When introducing elements of the present disclosure or the preferred aspects(s) thereof, the articles “a”, “an”, “the” and “said” are intended to mean that there are one or more of the elements. The terms “comprising”, “including” and “having” are intended to be inclusive and mean that there may be additional elements other than the listed elements.

As used herein, “microRNA” or “miRNA” means a small, noncoding RNA sequence of 5 to 40 nucleotides in length that can be detected in a biological specimen. Some miRNAs are derived from hairpin precursors processed, for example, by the enzyme DICER to a mature species, for example, about 18-25 nucleotides, preferably 21-23 nucleotides. MicroRNA variants are common, for example, among different animal species. In addition, variation at the 5′ and 3′ ends of miRNAs are common, and can be the result of imprecise cleavage by enzymes such as DICER during maturation. These variants demonstrate a scope of acceptable variation in the sequence of the miRNAs that does not impair function or the ability to detect the miRNA(s). Another type of variant is post-Dicer processing addition of non-templated nucleotide(s) to the 3′ end of the miRNA (these are non-templated because they do not match the human genome). The most common variants are the miRNA sequence with an extra A or U added to the 3′ end.

As used herein, the term “biological fluid” or “body fluid” can be used interchangeably and refer to a fluid isolated from a subject.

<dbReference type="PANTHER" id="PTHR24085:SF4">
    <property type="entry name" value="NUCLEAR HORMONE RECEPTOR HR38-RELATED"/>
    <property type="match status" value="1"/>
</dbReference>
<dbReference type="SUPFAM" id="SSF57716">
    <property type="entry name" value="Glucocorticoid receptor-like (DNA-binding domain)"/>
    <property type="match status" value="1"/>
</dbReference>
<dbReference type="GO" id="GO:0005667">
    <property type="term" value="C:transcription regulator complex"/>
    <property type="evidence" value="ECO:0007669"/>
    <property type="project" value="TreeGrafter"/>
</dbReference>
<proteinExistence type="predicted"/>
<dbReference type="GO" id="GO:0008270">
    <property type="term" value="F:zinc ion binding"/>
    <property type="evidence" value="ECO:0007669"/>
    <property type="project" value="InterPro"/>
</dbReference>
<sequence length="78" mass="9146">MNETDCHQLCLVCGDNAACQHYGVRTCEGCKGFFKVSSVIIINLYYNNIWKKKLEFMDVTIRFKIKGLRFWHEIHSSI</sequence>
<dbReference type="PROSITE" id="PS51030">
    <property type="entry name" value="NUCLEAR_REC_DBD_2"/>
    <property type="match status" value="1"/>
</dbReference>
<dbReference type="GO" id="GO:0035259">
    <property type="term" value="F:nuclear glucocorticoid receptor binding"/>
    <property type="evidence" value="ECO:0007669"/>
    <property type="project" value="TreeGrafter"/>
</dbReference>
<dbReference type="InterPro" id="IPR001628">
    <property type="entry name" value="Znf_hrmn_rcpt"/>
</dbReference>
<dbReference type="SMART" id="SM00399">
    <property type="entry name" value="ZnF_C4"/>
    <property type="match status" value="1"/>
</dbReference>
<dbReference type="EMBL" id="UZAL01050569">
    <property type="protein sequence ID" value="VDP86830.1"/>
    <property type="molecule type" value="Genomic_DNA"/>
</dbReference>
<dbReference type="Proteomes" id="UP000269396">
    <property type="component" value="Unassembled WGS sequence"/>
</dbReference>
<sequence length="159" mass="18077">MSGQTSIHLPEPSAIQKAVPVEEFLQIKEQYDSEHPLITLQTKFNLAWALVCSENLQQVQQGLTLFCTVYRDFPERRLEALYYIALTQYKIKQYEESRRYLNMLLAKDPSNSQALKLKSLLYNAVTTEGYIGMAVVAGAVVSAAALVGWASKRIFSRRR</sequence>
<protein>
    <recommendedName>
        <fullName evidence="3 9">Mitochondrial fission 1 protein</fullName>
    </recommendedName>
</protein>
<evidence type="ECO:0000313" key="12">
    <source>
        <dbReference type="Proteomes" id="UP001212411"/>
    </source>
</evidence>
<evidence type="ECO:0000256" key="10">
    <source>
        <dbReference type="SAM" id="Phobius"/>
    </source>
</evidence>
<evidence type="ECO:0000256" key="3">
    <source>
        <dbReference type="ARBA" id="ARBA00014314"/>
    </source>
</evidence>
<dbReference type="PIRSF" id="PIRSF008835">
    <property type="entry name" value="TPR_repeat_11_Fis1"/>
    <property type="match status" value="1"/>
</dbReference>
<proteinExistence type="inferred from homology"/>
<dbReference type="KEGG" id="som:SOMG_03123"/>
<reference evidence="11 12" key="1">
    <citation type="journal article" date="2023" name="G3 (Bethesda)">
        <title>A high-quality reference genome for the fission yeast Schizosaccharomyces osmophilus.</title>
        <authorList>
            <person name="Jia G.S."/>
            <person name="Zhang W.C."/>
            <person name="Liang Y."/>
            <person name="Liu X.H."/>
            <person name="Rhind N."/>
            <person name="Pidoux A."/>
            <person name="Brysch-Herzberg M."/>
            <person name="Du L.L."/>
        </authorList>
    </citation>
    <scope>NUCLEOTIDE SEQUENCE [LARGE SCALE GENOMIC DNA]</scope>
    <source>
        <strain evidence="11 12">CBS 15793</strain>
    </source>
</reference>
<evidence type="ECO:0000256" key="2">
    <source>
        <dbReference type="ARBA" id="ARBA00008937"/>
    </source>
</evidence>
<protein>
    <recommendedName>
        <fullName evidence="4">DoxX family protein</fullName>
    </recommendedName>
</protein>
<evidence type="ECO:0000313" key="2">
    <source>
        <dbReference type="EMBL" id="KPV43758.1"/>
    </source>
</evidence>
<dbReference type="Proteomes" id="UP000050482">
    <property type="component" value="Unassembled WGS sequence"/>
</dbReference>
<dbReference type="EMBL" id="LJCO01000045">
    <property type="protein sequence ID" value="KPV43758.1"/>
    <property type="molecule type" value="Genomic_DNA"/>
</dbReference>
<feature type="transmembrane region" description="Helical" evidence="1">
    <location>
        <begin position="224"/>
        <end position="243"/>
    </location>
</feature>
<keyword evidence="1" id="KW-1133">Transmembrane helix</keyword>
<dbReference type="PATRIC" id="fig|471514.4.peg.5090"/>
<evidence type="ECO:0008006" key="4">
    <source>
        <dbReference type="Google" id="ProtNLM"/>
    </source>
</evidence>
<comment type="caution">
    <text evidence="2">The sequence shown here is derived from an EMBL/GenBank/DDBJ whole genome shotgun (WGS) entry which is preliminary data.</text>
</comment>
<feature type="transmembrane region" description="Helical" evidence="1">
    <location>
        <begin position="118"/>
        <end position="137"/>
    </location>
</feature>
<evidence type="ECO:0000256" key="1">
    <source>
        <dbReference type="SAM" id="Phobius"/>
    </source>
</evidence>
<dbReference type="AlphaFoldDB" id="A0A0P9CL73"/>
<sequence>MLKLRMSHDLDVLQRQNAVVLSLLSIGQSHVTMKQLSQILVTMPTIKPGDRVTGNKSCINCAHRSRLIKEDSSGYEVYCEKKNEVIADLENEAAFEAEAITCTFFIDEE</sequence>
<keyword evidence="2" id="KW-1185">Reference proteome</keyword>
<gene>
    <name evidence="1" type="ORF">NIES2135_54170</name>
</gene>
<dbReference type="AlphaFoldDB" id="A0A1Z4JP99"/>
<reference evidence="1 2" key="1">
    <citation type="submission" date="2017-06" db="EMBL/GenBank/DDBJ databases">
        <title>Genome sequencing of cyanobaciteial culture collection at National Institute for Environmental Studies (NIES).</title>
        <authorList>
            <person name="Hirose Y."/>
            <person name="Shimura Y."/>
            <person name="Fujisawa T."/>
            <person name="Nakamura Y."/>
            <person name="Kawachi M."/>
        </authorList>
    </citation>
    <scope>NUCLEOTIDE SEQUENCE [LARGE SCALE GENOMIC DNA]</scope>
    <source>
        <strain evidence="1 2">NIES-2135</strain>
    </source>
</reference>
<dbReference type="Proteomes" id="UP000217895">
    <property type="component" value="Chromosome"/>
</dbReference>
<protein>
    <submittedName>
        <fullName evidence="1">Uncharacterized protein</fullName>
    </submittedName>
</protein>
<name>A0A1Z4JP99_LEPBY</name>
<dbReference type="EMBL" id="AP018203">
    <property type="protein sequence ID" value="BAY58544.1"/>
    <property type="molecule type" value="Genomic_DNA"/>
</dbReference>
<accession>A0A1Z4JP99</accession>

The terms “biological fluid”, “biological fluid sample”, or “biological sample” can be used interchangeably and refer to all biological fluids and excretions isolated from any given subject. In the context of the invention such samples include, but are not limited to, blood and fractions thereof, blood serum, blood plasma, urine, excreta, semen, seminal fluid, seminal plasma, prostatic fluid, pre-ejaculatory fluid (Cowper's fluid), pleural effusion, tears, saliva, sputum, sweat, biopsy, ascites, cerebrospinal fluid, amniotic fluid, lymph, marrow, cervical secretions, vaginal secretions, endometrial secretions, gastrointestinal secretions, bronchial secretions, breast secretions, ovarian cyst secretions, and tissue fluid samples.

An “isolated” polynucleotide is a nucleic acid molecule that is identified and separated from at least one contaminant with which it is ordinarily associated in its natural source. An isolated nucleic acid molecule is other than in the form or setting in which it is found in nature. Isolated nucleic acid molecules therefore are distinguished from the specific nucleic acid molecule as it exists in natural cells.

As various changes could be made in the above-described animals, cells and methods without departing from the scope of the invention, it is intended that all matter contained in the above description and in the examples given below, shall be interpreted as illustrative and not in a limiting sense.